Formation of renal tubules in both mammals and amphibians requires Wnt pathways. In kidney, aberrant Wnt signaling has been linked to developmental pathologies such as Wilms tumor and cystic diseases, as well as with renal cell carcinoma. Recent studies from our group and others indicate that canonical (?-catenin- mediated) Wnt signaling is essential for induction of nephron development. Additionally, studies suggest that primary cilia are required for a switch from canonical to non-canonical Wnt signaling, and that defects in primary cilia formation or signaling lead to cystogenesis. Varied tissues undergoing morphogenesis employ non-canonical Wnt (PCP: "planar cell polarity") pathways to promote processes including cell polarization and cytoskeletal modulation. Deficiencies in non-canonical Wnt signaling, which contributes to PCP, underlie a number of developmental or later defects, such as polycystic kidney disease and nephronophthisis. Using Xenopus laevis (frog) embryos, supplemented in some contexts with embryos of Danio rerio (zebrafish), this proposal first assesses the roles of non-canonical Wnt PCP components in kidney tubule morphogenesis. Our hypothesis is that the PCP components Daam1, WGEF, Prickle and Strabismus are required for primary cilia formation, which is in turn required for nephric morphogenesis. Xenopus offers experimental advantages including the facile introduction of exogenous constructs to block or activate signaling pathways, rapid development and easy visualization of the forming kidney under the surface ectoderm. Second, using transgenic approaches, we will address in living animals the role of PCP/ non-canonical Wnt signals in shaping and moving cells that are undergoing/ contributing to kidney tubule morphogenesis. Finally, an over-expression screen will be performed to discover new regulators of tubule formation. Overall, this work is novel in assessing the roles of the PCP components in kidney development;in utilizing transgenic approaches in Xenopus laevis to visualize and/ or target kidney development in living embryos;and in performing an unbiased over- expression screen to reveal additional and likely novel components involved in kidney tubulogenesis. In sum, we will enhance our understanding of kidney morphogenesis, which is likely to be relevant to obtaining insights on later pathologies that arise in humans.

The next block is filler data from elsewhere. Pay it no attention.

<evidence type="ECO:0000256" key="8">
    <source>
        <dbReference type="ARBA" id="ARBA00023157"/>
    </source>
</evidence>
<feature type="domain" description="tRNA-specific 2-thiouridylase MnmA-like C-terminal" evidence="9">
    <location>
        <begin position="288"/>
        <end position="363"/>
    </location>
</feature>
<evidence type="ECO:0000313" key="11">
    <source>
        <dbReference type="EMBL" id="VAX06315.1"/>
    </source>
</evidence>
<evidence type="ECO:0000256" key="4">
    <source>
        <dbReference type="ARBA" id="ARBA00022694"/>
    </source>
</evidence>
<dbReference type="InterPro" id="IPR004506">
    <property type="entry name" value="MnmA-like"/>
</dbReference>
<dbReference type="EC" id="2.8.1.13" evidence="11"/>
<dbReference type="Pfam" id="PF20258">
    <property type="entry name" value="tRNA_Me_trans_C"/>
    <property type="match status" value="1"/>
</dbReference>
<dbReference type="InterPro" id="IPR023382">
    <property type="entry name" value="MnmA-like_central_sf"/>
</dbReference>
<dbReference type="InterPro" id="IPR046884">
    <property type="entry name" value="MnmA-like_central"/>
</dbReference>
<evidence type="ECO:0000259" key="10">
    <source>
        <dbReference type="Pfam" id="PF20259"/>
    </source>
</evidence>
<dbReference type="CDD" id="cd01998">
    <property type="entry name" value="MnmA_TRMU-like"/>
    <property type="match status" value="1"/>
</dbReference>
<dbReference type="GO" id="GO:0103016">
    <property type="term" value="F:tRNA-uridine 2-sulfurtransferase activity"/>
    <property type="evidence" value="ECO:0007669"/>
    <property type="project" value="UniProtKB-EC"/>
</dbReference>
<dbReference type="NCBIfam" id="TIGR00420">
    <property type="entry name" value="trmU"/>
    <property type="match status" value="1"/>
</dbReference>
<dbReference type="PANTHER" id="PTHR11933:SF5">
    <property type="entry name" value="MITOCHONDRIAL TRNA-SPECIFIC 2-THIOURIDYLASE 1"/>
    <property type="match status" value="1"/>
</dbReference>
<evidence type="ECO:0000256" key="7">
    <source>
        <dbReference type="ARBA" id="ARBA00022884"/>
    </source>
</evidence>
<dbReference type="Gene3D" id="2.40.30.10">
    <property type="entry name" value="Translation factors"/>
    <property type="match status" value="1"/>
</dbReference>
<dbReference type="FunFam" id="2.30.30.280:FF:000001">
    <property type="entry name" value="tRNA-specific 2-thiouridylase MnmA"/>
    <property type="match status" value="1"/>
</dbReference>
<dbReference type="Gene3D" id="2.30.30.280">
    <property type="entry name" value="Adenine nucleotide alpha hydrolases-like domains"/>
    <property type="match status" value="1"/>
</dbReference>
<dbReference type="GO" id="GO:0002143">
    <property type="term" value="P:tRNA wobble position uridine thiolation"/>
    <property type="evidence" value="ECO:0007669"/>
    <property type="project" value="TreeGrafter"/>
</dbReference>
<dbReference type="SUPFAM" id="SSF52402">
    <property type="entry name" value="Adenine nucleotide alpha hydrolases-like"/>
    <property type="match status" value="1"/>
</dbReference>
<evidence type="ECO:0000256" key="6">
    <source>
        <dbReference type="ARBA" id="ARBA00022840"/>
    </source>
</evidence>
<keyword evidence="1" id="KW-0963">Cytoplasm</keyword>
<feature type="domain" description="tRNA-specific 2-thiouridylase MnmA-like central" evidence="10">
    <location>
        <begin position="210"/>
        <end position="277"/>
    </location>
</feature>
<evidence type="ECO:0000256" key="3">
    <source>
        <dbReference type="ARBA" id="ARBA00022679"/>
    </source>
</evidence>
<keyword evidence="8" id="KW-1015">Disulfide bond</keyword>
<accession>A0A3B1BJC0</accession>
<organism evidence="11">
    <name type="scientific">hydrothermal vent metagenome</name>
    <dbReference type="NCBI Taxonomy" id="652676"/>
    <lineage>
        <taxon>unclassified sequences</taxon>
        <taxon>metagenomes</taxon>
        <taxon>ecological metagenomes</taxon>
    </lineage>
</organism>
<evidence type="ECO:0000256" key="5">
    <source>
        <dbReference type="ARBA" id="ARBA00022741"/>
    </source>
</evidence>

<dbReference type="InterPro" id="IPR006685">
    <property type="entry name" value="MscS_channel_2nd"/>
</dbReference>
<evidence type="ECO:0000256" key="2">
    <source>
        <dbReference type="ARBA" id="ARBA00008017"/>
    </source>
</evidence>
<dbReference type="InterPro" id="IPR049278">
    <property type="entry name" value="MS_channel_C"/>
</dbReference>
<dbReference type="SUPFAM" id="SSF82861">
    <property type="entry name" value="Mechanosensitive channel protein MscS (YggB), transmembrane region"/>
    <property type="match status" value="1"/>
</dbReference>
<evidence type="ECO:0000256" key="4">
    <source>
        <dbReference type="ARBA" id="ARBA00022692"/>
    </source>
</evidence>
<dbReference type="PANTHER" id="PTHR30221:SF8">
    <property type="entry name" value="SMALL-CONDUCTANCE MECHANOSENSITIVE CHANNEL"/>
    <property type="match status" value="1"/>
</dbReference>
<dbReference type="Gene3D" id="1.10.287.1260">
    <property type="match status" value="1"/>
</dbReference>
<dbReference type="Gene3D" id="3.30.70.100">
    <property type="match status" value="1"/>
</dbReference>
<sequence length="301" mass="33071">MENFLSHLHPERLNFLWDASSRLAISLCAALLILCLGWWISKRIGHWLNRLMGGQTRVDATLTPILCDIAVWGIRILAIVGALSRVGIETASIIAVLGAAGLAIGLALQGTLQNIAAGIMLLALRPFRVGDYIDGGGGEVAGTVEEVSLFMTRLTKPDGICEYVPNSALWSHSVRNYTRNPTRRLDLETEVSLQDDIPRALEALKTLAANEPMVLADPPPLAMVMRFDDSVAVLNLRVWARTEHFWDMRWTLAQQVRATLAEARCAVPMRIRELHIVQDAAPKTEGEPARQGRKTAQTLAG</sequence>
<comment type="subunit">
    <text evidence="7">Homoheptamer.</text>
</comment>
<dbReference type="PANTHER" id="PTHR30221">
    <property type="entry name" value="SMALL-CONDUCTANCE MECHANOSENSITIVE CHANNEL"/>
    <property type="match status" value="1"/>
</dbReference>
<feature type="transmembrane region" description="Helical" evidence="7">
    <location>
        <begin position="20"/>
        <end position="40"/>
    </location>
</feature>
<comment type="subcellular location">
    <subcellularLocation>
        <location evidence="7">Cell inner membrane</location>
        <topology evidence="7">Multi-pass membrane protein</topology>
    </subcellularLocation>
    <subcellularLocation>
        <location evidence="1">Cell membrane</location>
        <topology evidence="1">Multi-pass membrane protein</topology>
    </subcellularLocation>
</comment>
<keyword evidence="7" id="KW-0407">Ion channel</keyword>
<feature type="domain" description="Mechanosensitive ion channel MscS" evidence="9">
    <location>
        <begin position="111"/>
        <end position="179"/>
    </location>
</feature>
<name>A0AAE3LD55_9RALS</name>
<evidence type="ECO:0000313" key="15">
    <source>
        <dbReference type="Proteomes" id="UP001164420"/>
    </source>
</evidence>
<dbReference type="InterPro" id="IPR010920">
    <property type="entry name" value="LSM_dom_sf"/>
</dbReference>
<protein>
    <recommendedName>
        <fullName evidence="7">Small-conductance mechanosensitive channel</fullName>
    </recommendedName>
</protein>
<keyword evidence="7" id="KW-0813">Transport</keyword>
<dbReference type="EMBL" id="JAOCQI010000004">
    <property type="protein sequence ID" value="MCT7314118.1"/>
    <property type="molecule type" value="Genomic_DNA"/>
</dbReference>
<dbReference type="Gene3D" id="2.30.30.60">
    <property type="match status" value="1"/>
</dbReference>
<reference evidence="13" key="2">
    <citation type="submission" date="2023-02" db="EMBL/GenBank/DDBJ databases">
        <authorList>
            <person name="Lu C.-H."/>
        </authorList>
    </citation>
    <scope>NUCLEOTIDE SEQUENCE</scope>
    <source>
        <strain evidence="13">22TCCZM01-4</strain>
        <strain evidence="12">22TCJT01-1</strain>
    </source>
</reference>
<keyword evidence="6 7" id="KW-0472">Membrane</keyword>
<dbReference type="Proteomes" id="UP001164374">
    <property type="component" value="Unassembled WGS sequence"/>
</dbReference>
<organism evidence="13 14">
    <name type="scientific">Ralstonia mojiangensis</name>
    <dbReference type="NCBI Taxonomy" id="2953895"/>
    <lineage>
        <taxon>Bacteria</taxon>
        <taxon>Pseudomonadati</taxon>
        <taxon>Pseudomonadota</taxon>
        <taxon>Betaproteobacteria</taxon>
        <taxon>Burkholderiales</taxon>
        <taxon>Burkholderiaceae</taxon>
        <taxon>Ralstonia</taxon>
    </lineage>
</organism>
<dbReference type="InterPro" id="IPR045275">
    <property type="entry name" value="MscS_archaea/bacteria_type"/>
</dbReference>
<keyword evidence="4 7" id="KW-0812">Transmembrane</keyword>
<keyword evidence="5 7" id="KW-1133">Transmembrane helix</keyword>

Public Health Relevance

Wnt signaling plays a crucial role in kidney development, and disruption of Wnt signaling results in kidney ailments including congenital cystic kidney diseases (polycystic kidney disease and nephronopthisis) and cancer (Wilms tumor and renal cell carcinoma). My research project focuses on the role the planar cell polarity (PCP) pathway, a Wnt trajectory involved in shaping tissues, in the formation and shaping of kidney tubules. Using the Xenopus laevis (frog) experimental model, this proposal aims both to determine if disruption of candidate PCP components leads to alterations in kidney tube formation, and to discover novel components affecting tubulogenesis, taking advantage of innovative methods such as live imaging of transgenic animals.

National Institute of Health (NIH)
National Institute of Diabetes and Digestive and Kidney Diseases (NIDDK)
Research Scientist Development Award - Research & Training (K01)
Project #
Application #
Study Section
Diabetes, Endocrinology and Metabolic Diseases B Subcommittee (DDK)
Program Officer
Rankin, Tracy L
Project Start
Project End
Budget Start
Budget End
Support Year
Fiscal Year
Total Cost
Indirect Cost
University of Texas Health Science Center Houston
Schools of Medicine
United States
Zip Code
Munoz, William A; Lee, Moonsup; Miller, Rachel K et al. (2014) Plakophilin-3 catenin associates with the ETV1/ER81 transcription factor to positively modulate gene activity. PLoS One 9:e86784
Chang, Daniel R; Martinez Alanis, Denise; Miller, Rachel K et al. (2013) Lung epithelial branching program antagonizes alveolar differentiation. Proc Natl Acad Sci U S A 110:18042-51
Miller, Rachel K; Hong, Ji Yeon; Muñoz, William A et al. (2013) Beta-catenin versus the other armadillo catenins: assessing our current view of canonical Wnt signaling. Prog Mol Biol Transl Sci 116:387-407